list life-cycle

Greg Finnegan (finnegan@HUSC.HARVARD.EDU)
Fri, 9 Feb 1996 09:39:07 -0500

Given the current level of discourse on ANTHRO-L, the following
(semi-)facetious posting seems appropriate. I picked it off an ornithology
list, where it was reposted from an education listserv.


>Every list seems to go through the same cycle:

>1. Initial enthusiasm (people introduce themselves, and gush alot about
how wonderful it is to find kindred souls).

>2. Evangelism (people moan about how few folks are posting to the list,
and brainstorm recruitment strategies).

>3. Growth (more and more people join, more and more lengthy threads
develop, occasional off-topic threads pop up).

>4. Community (lots of threads, some more relevant than others; lots of
information and advice is exchanged; experts help other experts as well as
less experienced colleagues; friendships develop; people tease each other;
newcomers are welcomed with generosity and patience; everyone -- newbie and
expert alike -- feels comfortable asking questions, suggesting answers, and
sharing opinions).

>5. Discomfort with diversity (the number of messages increases
dramatically; not every thread is fascinating to every reader; people start
complaining about the signal-to-noise ratio; person 1 threatens to quit if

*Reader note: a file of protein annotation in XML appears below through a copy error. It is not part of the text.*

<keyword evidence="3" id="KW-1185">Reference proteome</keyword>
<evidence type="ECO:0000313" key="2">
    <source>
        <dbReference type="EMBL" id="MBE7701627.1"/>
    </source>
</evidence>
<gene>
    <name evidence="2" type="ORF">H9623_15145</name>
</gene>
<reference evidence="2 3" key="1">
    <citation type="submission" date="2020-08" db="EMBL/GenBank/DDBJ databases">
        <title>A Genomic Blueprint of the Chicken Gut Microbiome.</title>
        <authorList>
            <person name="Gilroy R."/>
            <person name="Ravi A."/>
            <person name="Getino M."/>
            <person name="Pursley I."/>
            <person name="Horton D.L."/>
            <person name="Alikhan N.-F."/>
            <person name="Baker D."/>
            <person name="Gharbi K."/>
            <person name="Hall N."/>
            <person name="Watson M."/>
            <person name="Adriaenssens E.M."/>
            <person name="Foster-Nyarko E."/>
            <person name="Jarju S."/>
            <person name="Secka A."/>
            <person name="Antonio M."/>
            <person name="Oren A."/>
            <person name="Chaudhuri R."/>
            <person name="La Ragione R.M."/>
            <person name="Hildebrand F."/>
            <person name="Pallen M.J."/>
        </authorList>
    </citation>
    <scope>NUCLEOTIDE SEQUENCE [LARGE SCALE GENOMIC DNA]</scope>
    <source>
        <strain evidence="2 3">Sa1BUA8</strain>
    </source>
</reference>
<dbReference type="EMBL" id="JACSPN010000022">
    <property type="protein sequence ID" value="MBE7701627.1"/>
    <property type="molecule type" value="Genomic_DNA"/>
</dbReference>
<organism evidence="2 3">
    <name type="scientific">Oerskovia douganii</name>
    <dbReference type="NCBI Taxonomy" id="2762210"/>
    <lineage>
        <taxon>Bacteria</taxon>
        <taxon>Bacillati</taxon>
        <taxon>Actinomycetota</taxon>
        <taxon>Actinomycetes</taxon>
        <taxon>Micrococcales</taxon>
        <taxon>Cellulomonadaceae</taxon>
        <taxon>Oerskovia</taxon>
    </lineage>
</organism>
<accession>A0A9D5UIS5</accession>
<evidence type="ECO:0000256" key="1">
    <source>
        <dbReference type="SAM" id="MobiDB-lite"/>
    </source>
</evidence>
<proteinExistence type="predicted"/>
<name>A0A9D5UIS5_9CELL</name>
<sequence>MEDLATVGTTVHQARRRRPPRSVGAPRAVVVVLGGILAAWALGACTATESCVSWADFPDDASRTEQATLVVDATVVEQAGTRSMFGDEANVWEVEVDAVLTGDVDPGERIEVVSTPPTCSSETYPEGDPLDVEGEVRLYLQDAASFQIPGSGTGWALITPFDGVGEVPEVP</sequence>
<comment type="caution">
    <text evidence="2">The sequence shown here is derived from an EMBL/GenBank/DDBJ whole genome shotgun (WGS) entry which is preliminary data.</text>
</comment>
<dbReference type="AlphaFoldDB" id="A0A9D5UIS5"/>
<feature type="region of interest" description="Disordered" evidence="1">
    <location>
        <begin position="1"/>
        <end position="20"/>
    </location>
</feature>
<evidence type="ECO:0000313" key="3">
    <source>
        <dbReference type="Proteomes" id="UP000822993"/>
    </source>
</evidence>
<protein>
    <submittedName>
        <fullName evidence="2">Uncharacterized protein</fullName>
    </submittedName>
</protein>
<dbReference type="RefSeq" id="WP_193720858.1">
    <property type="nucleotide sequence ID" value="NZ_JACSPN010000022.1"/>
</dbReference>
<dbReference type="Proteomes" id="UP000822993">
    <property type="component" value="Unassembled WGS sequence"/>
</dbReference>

*other* people don't limit discussion to person 1's pet topic; person 2
agrees with person 1; person 3 tells 1 & 2 to lighten up; more bandwidth is
wasted complaining about off-topic threads than is used for the threads
themselves; everyone gets annoyed).

>6a. Smug complacency and stagnation (the purists flame everyone who asks
an 'old' question or responds with humor to a serious post; newbies are
rebuffed; traffic drops to a doze-producing level of a few minor issues;
all interesting discussions happen by private email and are limited to a
few participants; the purists spend lots of time self-righteously
congratulating each other on keeping off-topic threads off the list).

>6b. Maturity (a few people quit in a huff; the rest of the participants
stay near stage 4, with stage 5 popping up briefly every few weeks; many
people wear out their second or third 'delete' key, but the list lives
contentedly ever after).


Gregory A. Finnegan, PhD
Associate Librarian for Public Services
and Head of Reference
Tozzer Library
Harvard University
21 Divinity Avenue
Cambridge MA 02138-2089
617-495-2253 fax 617-496-2741

"For whatever is truly wondrous and fearful in man, never yet was put into
words or books." MOBY-DICK, chapter 110.